Is the cost-of-living crisis impacting consumer support of sustainable practices?

Explore the impact inflation and today's economy is having on consumer support for sustainable products and practices.
08 June 2022
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As environmental concerns grow, people globally are modifying behaviours to be more eco-conscious. But will these changes fall by the wayside as a different kind of crisis, the increase in the cost of living, takes hold? And how does this vary between age-groups and countries? Any shift is likely to be crucial to organisations wishing to engage with consumers over the next few years.

Kantar recently conducted a survey across nationally representative samples in nine major markets, looking at consumer behaviour related to sustainability, the gap between expression of support and action in today's economy, as well as the balance between financial implications and investing in the future.

Here we explore some of the findings around environmental concerns, what actions they are willing to take themselves, and the balance of responsibility between individuals, businesses, and governments.

Levels of environmental concern are high across all groups

Respondents were asked about their level of concern about various eco-related topics: energy, water, global warming, food safety, air pollution and biodiversity.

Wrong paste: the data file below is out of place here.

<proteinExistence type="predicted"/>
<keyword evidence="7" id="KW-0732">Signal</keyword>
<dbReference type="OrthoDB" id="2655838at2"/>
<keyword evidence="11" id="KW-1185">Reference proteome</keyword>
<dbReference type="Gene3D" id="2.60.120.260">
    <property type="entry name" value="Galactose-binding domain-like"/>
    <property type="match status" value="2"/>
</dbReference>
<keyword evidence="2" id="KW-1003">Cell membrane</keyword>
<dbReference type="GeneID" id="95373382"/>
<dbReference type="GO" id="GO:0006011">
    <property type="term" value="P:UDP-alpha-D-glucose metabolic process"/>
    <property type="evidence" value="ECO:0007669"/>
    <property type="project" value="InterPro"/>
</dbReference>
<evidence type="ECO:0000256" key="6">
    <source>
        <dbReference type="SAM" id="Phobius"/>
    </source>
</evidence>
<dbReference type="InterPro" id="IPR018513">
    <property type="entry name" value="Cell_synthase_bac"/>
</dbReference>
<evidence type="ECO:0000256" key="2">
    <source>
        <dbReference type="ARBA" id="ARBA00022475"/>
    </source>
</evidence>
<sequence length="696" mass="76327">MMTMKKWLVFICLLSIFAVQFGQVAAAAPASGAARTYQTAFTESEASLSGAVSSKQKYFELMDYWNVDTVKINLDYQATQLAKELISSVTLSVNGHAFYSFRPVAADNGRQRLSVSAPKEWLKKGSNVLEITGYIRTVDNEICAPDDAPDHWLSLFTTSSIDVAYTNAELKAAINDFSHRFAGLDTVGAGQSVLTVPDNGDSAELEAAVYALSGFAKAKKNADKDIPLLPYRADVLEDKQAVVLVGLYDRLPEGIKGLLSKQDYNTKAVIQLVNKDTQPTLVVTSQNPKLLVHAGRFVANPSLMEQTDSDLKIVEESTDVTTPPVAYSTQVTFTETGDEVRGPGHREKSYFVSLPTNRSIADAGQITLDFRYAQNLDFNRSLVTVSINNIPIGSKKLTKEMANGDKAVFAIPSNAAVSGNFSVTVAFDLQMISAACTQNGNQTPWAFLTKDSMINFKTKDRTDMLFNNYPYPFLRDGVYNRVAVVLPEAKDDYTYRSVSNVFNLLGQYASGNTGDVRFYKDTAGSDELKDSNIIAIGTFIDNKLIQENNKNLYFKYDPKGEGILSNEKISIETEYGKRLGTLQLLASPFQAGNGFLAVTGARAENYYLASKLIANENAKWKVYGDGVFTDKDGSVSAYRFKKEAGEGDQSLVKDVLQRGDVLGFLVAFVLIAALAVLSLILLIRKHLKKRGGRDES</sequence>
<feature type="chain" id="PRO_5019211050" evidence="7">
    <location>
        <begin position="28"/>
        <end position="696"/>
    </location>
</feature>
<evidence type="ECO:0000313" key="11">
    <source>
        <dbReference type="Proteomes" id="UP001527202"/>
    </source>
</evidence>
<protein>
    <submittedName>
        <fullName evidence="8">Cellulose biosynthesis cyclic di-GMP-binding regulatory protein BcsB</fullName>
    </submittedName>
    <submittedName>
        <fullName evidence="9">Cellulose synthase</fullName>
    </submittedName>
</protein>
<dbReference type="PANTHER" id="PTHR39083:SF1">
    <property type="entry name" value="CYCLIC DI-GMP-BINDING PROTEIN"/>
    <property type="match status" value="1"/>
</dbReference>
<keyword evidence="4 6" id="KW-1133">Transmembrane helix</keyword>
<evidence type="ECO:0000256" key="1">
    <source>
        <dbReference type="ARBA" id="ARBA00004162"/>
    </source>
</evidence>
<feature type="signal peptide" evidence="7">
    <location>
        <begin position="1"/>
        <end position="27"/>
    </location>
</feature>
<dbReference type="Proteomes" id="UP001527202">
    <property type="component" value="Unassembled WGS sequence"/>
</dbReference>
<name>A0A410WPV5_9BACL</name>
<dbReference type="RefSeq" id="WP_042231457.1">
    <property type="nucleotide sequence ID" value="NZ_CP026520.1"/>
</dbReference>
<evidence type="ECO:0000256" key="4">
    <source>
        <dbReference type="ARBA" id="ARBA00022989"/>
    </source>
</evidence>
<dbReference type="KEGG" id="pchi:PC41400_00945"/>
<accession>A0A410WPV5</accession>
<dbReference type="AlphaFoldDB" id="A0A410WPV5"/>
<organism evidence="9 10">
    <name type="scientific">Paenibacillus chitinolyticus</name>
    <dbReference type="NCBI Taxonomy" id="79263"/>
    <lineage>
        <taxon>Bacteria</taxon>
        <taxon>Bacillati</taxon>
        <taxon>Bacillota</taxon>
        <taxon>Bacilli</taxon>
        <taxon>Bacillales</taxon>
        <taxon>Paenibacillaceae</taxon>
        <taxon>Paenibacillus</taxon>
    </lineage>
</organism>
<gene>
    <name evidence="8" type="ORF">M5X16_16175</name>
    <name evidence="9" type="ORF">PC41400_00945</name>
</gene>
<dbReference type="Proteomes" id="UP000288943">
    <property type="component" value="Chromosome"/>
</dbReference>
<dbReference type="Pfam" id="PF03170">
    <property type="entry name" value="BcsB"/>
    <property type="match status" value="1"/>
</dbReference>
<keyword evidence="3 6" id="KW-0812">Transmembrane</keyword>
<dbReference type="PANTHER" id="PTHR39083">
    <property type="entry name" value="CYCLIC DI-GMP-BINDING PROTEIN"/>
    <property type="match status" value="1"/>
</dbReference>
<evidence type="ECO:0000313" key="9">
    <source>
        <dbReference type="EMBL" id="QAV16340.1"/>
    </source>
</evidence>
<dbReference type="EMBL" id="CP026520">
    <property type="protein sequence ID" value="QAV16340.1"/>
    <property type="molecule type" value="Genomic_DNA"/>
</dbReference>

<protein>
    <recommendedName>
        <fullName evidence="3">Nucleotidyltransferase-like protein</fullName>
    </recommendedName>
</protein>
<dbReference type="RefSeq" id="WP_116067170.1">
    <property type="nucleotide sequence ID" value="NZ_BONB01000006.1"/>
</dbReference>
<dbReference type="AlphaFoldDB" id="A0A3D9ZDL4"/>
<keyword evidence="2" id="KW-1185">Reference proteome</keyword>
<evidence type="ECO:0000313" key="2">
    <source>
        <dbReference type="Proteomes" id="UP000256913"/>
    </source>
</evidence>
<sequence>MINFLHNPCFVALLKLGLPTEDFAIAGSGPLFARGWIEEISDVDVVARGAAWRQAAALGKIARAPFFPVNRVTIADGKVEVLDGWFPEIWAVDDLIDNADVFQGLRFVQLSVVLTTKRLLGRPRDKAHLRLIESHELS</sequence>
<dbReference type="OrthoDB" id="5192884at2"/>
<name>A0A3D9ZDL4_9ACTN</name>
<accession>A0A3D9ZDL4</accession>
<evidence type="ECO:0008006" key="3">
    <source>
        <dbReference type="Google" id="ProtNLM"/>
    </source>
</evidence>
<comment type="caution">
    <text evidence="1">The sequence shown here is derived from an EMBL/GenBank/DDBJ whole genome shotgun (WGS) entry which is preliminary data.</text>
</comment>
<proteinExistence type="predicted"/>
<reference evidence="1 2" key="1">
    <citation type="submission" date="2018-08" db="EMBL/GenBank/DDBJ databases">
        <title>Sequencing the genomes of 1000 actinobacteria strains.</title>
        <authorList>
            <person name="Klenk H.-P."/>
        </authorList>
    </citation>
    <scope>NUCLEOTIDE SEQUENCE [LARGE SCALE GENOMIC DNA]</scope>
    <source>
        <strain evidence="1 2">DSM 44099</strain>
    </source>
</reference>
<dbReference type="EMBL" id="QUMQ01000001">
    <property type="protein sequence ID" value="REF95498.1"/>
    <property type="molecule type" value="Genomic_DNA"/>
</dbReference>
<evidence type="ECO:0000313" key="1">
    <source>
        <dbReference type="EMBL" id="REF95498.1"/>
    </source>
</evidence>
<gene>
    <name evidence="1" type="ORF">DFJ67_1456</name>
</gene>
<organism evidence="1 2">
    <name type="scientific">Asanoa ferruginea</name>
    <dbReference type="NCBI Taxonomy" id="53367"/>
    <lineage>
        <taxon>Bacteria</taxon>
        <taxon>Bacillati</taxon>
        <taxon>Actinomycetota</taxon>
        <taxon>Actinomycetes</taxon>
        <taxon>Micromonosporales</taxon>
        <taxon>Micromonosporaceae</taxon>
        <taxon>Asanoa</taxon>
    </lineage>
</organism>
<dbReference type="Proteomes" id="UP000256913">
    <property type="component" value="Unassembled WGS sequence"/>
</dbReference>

For the first five of these, between 70% and 75% say they are either somewhat or very concerned. This drops to 62% for biodiversity.

environmental issues

With energy, the proportion of those not concerned is consistent across countries, but the proportion very concerned is highly variable: only 17% in Singapore and 23% in the US, but 51% in India.

Respondents in India also have the highest concerns about water, with 0% not concerned and 70% very concerned. Northern European countries (UK, France, Germany) show least concern about water.

Global warming attracts the highest level of overall concern, with 35% somewhat concerned and 41% very concerned. It also seems most polarising, especially in US, where it has the highest proportion of not concerned (14%) of any of the six categories in any country. Levels of concern about global warming are generally higher nearer the equator, with Singapore somewhat bucking this trend. Brazil and India have the highest levels of very concerned at 59%.

Food safety and air pollution both cause higher concern in Brazil, China and India, and less in US and Europe. For biodiversity, the category that scores lowest globally, Brazil has the highest levels of very concerned at 41%.

Millennials tend to have the greatest levels of concern, with slightly lower for Gen-Z and Gen-X, and lowest for Boomers. The exceptions are global warming and biodiversity: here Gen-Z shows the highest level.

Levels of concern consistently increase with household size. 23% of single-person households report being very concerned about food security, and this almost doubles to 43% for households of 5+. The trend is slightly less pronounced for global warming and others.

People feel individuals are responsible for making positive changes to environmental sustainability